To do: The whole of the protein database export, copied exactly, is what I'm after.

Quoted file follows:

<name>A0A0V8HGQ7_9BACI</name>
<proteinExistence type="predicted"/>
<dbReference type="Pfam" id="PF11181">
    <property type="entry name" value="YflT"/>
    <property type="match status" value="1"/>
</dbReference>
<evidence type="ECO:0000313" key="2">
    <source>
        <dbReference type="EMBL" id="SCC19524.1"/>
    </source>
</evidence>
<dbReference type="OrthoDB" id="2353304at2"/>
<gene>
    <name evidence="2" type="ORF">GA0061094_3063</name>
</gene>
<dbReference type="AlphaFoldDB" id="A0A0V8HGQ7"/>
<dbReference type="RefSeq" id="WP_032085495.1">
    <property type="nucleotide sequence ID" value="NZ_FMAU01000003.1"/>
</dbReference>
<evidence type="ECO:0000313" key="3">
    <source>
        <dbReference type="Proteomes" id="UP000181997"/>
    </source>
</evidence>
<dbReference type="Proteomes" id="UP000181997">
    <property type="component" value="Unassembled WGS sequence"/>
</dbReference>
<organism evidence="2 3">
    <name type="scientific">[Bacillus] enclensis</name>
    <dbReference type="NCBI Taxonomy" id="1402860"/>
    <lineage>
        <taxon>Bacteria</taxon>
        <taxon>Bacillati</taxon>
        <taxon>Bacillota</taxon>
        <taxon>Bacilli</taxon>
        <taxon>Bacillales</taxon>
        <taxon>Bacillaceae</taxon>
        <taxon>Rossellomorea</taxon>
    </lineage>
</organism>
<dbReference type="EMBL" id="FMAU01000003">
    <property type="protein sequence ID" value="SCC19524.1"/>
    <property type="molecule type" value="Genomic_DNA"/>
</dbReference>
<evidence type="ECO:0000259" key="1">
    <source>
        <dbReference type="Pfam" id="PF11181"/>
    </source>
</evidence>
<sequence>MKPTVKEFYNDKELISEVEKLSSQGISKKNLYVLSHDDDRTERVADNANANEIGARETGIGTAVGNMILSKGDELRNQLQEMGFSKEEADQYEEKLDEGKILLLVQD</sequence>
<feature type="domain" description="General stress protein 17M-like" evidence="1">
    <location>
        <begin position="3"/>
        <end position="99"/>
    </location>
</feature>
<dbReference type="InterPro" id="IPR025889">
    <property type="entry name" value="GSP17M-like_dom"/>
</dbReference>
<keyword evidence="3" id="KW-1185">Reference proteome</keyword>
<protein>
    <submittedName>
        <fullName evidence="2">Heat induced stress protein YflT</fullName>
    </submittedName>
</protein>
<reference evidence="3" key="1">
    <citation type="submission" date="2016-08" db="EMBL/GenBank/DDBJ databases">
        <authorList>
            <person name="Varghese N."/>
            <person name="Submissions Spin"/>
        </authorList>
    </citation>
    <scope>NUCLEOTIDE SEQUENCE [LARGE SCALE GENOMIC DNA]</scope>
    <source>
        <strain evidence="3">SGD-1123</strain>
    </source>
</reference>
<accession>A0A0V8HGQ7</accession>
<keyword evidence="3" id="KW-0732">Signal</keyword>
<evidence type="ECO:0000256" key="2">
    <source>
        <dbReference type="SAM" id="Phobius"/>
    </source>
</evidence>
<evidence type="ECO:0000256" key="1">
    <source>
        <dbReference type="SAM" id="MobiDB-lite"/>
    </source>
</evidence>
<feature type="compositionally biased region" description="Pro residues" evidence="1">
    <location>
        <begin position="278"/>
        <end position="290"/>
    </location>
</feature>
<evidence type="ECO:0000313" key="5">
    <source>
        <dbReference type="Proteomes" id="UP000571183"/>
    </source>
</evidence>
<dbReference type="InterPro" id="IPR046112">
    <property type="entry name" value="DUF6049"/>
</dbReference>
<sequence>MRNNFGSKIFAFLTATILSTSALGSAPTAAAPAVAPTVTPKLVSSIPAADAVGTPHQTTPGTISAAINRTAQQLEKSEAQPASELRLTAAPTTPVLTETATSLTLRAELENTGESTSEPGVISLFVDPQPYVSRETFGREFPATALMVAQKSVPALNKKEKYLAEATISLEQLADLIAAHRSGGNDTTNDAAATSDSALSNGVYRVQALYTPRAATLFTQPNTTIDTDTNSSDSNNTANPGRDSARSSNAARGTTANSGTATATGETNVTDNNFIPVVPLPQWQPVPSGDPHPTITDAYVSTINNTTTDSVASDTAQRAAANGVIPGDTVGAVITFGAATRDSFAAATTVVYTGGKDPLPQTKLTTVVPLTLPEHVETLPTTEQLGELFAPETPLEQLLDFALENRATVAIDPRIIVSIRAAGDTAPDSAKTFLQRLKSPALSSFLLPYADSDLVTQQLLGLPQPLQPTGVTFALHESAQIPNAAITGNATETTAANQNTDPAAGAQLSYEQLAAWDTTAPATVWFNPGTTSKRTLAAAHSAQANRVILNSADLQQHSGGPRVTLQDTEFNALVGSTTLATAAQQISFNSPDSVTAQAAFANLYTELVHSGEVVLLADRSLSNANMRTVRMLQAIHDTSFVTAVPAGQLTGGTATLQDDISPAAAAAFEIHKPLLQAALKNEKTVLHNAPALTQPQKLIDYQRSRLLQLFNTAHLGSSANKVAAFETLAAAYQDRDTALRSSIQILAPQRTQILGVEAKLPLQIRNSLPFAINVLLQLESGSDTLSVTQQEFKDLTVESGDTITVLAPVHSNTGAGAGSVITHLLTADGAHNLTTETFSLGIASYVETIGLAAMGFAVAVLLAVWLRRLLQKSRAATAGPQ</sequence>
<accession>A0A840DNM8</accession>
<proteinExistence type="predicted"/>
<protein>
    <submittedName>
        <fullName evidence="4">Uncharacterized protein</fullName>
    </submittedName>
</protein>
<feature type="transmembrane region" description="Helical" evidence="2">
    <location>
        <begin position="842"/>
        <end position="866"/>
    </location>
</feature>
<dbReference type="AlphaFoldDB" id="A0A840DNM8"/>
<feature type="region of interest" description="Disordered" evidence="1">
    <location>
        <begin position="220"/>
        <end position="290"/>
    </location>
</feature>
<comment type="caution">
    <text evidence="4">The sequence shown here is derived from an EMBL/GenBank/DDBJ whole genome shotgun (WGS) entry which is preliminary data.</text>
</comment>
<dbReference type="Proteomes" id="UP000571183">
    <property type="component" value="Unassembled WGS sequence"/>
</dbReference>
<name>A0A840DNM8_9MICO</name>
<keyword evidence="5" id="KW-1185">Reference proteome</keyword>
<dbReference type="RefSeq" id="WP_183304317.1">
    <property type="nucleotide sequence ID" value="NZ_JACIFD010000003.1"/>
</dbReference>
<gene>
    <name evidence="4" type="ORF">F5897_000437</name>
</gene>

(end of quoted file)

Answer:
<name>A0A0V8HGQ7_9BACI</name>
<proteinExistence type="predicted"/>
<dbReference type="Pfam" id="PF11181">
    <property type="entry name" value="YflT"/>
    <property type="match status" value="1"/>
</dbReference>
<evidence type="ECO:0000313" key="2">
    <source>
        <dbReference type="EMBL" id="SCC19524.1"/>
    </source>
</evidence>
<dbReference type="OrthoDB" id="2353304at2"/>
<gene>
    <name evidence="2" type="ORF">GA0061094_3063</name>
</gene>
<dbReference type="AlphaFoldDB" id="A0A0V8HGQ7"/>
<dbReference type="RefSeq" id="WP_032085495.1">
    <property type="nucleotide sequence ID" value="NZ_FMAU01000003.1"/>
</dbReference>
<evidence type="ECO:0000313" key="3">
    <source>
        <dbReference type="Proteomes" id="UP000181997"/>
    </source>
</evidence>
<dbReference type="Proteomes" id="UP000181997">
    <property type="component" value="Unassembled WGS sequence"/>
</dbReference>
<organism evidence="2 3">
    <name type="scientific">[Bacillus] enclensis</name>
    <dbReference type="NCBI Taxonomy" id="1402860"/>
    <lineage>
        <taxon>Bacteria</taxon>
        <taxon>Bacillati</taxon>
        <taxon>Bacillota</taxon>
        <taxon>Bacilli</taxon>
        <taxon>Bacillales</taxon>
        <taxon>Bacillaceae</taxon>
        <taxon>Rossellomorea</taxon>
    </lineage>
</organism>
<dbReference type="EMBL" id="FMAU01000003">
    <property type="protein sequence ID" value="SCC19524.1"/>
    <property type="molecule type" value="Genomic_DNA"/>
</dbReference>
<evidence type="ECO:0000259" key="1">
    <source>
        <dbReference type="Pfam" id="PF11181"/>
    </source>
</evidence>
<sequence>MKPTVKEFYNDKELISEVEKLSSQGISKKNLYVLSHDDDRTERVADNANANEIGARETGIGTAVGNMILSKGDELRNQLQEMGFSKEEADQYEEKLDEGKILLLVQD</sequence>
<feature type="domain" description="General stress protein 17M-like" evidence="1">
    <location>
        <begin position="3"/>
        <end position="99"/>
    </location>
</feature>
<dbReference type="InterPro" id="IPR025889">
    <property type="entry name" value="GSP17M-like_dom"/>
</dbReference>
<keyword evidence="3" id="KW-1185">Reference proteome</keyword>
<protein>
    <submittedName>
        <fullName evidence="2">Heat induced stress protein YflT</fullName>
    </submittedName>
</protein>
<reference evidence="3" key="1">
    <citation type="submission" date="2016-08" db="EMBL/GenBank/DDBJ databases">
        <authorList>
            <person name="Varghese N."/>
            <person name="Submissions Spin"/>
        </authorList>
    </citation>
    <scope>NUCLEOTIDE SEQUENCE [LARGE SCALE GENOMIC DNA]</scope>
    <source>
        <strain evidence="3">SGD-1123</strain>
    </source>
</reference>
<accession>A0A0V8HGQ7</accession>
<keyword evidence="3" id="KW-0732">Signal</keyword>
<evidence type="ECO:0000256" key="2">
    <source>
        <dbReference type="SAM" id="Phobius"/>
    </source>
</evidence>
<evidence type="ECO:0000256" key="1">
    <source>
        <dbReference type="SAM" id="MobiDB-lite"/>
    </source>
</evidence>
<feature type="compositionally biased region" description="Pro residues" evidence="1">
    <location>
        <begin position="278"/>
        <end position="290"/>
    </location>
</feature>
<evidence type="ECO:0000313" key="5">
    <source>
        <dbReference type="Proteomes" id="UP000571183"/>
    </source>
</evidence>
<dbReference type="InterPro" id="IPR046112">
    <property type="entry name" value="DUF6049"/>
</dbReference>
<sequence>MRNNFGSKIFAFLTATILSTSALGSAPTAAAPAVAPTVTPKLVSSIPAADAVGTPHQTTPGTISAAINRTAQQLEKSEAQPASELRLTAAPTTPVLTETATSLTLRAELENTGESTSEPGVISLFVDPQPYVSRETFGREFPATALMVAQKSVPALNKKEKYLAEATISLEQLADLIAAHRSGGNDTTNDAAATSDSALSNGVYRVQALYTPRAATLFTQPNTTIDTDTNSSDSNNTANPGRDSARSSNAARGTTANSGTATATGETNVTDNNFIPVVPLPQWQPVPSGDPHPTITDAYVSTINNTTTDSVASDTAQRAAANGVIPGDTVGAVITFGAATRDSFAAATTVVYTGGKDPLPQTKLTTVVPLTLPEHVETLPTTEQLGELFAPETPLEQLLDFALENRATVAIDPRIIVSIRAAGDTAPDSAKTFLQRLKSPALSSFLLPYADSDLVTQQLLGLPQPLQPTGVTFALHESAQIPNAAITGNATETTAANQNTDPAAGAQLSYEQLAAWDTTAPATVWFNPGTTSKRTLAAAHSAQANRVILNSADLQQHSGGPRVTLQDTEFNALVGSTTLATAAQQISFNSPDSVTAQAAFANLYTELVHSGEVVLLADRSLSNANMRTVRMLQAIHDTSFVTAVPAGQLTGGTATLQDDISPAAAAAFEIHKPLLQAALKNEKTVLHNAPALTQPQKLIDYQRSRLLQLFNTAHLGSSANKVAAFETLAAAYQDRDTALRSSIQILAPQRTQILGVEAKLPLQIRNSLPFAINVLLQLESGSDTLSVTQQEFKDLTVESGDTITVLAPVHSNTGAGAGSVITHLLTADGAHNLTTETFSLGIASYVETIGLAAMGFAVAVLLAVWLRRLLQKSRAATAGPQ</sequence>
<accession>A0A840DNM8</accession>
<proteinExistence type="predicted"/>
<protein>
    <submittedName>
        <fullName evidence="4">Uncharacterized protein</fullName>
    </submittedName>
</protein>
<feature type="transmembrane region" description="Helical" evidence="2">
    <location>
        <begin position="842"/>
        <end position="866"/>
    </location>
</feature>
<dbReference type="AlphaFoldDB" id="A0A840DNM8"/>
<feature type="region of interest" description="Disordered" evidence="1">
    <location>
        <begin position="220"/>
        <end position="290"/>
    </location>
</feature>
<comment type="caution">
    <text evidence="4">The sequence shown here is derived from an EMBL/GenBank/DDBJ whole genome shotgun (WGS) entry which is preliminary data.</text>
</comment>
<dbReference type="Proteomes" id="UP000571183">
    <property type="component" value="Unassembled WGS sequence"/>
</dbReference>
<name>A0A840DNM8_9MICO</name>
<keyword evidence="5" id="KW-1185">Reference proteome</keyword>
<dbReference type="RefSeq" id="WP_183304317.1">
    <property type="nucleotide sequence ID" value="NZ_JACIFD010000003.1"/>
</dbReference>
<gene>
    <name evidence="4" type="ORF">F5897_000437</name>
</gene>